Fraudsters Have Cracked the Code With Gen AI Email Scams

Companies are losing the AI-infused email fraud battle despite robust resistance.

No doubt about it, scammers are getting better at Generative AI email scams – and it’s costing companies some serious cash.

Over 65% of U.S. companies have experienced some form of AI-based fraud just in 2022, the Association for Financial Professionals reported. 71% of those companies note the fraud was conducted through email channels. The problem was even more pervasive for more prominent companies with over $1 billion in annual revenues. The AFP said those firms were “more susceptible” to email scams.

The issue has grown more prevalent with the rise of Gen AI, which currently boasts 180.4 million users.

Traditionally, email hacks could be efficiently dealt with as scammers had to rely on templates to conduct their email raids. Most security software packages could easily detect template-based fraud attempts where the hacker invariably used the same domain name or a malicious email link.

Not anymore.

“Generative AI, however, allows scammers to craft unique content in milliseconds, making detection that relies on matching known malicious text strings infinitely more difficult,” noted Mike Britton, CISO of Abnormal Security, a software security provider, in a December 2023 research note. “Generative AI can also significantly increase the overall sophistication of social engineering attacks and other email threats.”

For example, Britton cites bad actors’ ability to leverage the ChatGPT API to “create realistic phishing emails, polymorphic malware, and convincing fraudulent payment requests.” He adds that cybercriminals have gotten so good they can now build their malicious forms of generative AI chatbots.

The deepfakes are so effective that people talking with an AI avatar on the phone or via a video exchange believe they’re talking to a real human being when they’re not. A recent U.S. Library of Medicine study reveals that “People cannot detect AI deep fakes but think they can.”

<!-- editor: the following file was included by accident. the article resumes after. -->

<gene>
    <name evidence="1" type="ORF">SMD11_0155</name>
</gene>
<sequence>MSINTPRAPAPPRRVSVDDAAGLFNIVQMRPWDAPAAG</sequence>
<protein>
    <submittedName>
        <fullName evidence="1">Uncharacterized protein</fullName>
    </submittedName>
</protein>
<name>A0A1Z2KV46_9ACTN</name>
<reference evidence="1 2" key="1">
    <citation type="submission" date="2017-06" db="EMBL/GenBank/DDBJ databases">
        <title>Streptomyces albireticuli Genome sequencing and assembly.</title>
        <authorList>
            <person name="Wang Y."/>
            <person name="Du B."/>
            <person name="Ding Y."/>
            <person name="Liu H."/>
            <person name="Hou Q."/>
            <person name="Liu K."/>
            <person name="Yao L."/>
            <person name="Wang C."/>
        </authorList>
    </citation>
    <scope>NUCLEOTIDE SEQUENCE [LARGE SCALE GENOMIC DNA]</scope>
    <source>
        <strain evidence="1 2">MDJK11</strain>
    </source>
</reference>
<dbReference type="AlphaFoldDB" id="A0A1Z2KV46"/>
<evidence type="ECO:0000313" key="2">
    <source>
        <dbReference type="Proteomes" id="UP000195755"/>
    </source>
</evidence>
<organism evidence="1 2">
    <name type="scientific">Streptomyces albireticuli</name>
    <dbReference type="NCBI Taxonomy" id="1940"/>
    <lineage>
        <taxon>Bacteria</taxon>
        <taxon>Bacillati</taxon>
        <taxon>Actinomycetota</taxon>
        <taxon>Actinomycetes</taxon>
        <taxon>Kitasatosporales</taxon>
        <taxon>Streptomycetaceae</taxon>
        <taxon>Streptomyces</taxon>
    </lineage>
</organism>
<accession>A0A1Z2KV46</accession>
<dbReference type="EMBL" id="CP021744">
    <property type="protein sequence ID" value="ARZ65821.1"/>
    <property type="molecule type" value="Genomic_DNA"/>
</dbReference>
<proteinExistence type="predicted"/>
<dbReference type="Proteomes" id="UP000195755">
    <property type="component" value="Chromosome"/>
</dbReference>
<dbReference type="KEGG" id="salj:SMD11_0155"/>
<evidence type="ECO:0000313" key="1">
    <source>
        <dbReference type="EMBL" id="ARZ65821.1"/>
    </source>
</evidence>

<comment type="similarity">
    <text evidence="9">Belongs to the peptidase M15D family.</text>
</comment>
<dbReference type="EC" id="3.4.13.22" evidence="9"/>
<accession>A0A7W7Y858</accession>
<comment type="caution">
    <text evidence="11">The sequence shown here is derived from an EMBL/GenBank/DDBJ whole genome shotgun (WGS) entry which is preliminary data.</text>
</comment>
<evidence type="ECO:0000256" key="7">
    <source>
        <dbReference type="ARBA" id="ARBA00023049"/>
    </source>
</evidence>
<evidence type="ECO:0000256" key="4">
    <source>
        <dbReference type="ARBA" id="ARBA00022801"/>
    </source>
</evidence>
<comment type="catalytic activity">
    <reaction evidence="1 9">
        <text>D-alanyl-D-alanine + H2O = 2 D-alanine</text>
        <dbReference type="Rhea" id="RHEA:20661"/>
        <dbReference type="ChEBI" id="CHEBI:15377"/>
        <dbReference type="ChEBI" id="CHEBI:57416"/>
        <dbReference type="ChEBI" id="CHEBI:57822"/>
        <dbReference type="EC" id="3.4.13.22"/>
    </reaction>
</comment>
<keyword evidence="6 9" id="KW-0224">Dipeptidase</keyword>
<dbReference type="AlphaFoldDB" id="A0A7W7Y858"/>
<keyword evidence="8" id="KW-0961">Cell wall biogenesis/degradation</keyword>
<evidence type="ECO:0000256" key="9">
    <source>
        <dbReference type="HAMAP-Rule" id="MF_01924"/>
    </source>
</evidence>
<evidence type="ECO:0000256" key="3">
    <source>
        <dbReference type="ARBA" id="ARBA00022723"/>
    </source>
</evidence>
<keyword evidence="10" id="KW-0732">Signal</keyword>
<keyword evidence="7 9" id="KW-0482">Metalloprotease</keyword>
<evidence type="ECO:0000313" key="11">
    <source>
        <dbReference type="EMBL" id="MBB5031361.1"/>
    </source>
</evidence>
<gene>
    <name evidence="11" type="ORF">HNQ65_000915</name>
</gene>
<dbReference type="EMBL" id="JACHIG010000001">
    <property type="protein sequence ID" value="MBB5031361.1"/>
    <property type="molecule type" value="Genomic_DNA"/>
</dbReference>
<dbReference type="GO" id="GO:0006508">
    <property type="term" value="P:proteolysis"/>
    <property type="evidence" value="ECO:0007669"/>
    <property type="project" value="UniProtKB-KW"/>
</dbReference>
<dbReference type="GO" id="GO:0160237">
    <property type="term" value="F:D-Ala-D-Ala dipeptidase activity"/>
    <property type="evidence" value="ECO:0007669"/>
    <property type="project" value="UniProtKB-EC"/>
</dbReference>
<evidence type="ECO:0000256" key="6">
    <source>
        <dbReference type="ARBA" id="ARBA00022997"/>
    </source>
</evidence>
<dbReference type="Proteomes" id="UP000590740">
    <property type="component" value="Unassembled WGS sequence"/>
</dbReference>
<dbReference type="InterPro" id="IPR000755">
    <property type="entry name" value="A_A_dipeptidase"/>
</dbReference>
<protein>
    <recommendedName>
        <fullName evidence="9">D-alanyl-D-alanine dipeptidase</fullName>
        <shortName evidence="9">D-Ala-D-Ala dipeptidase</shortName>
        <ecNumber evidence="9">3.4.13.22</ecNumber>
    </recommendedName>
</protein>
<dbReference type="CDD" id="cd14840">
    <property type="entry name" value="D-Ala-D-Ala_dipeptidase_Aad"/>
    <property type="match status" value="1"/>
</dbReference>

$25 Million Lost in Hong Kong

The deepfake trend took an ominous turn last week when Hong Kong police reported a global finance company employee paid $25 million to deepfake fraudsters, thinking it was his chief financial officer who was calling for the payment.

The worker was tricked into a video call with what he viewed as real co-workers and managers, including the fake CFO.

“(In the) multi-person video conference, it turns out that everyone [he saw] was fake,” senior superintendent Baron Chan Shun-ching told Hong Kong’s public broadcaster RTHK.

In fighting back against email fraud, the financial sector seems to be leading the way. Using its own Gen AI models, Mastercard detects fraudulent email requests by uncovering so-called “mule accounts” that scammers use to reach victims via email.

“Banks have found these scams incredibly challenging to detect,” Ajay Bhalla, president of cyber and intelligence at Mastercard, noted in a recent statement. “Their customers pass all the required checks and send the money themselves; criminals haven’t needed to break any security measures,” he said.

The use of AI-powered algorithms, as Mastercard is doing, can reveal fake transaction requests, Bhalla said.

Oher technologies like advanced facial recognition software should eventually replace increasingly archaic ID and password-based digital authentication processes.

“We’ve reached a point where only AI can stop AI, and where preventing these attacks and their next-generation counterparts requires using AI-native defenses,” Britton said. “To stay ahead of threat actors, organizations must look to email security platforms that rely on known good rather than bad.”

“By understanding the identity of the people within the organization and their normal behavior, the context of the communications, and the content of the email, AI-native solutions can detect attacks that bypass legacy solutions,” he added. “This is the only way forward—it is still possible to win the AI arms race, but security leaders act now to prevent these threats.”

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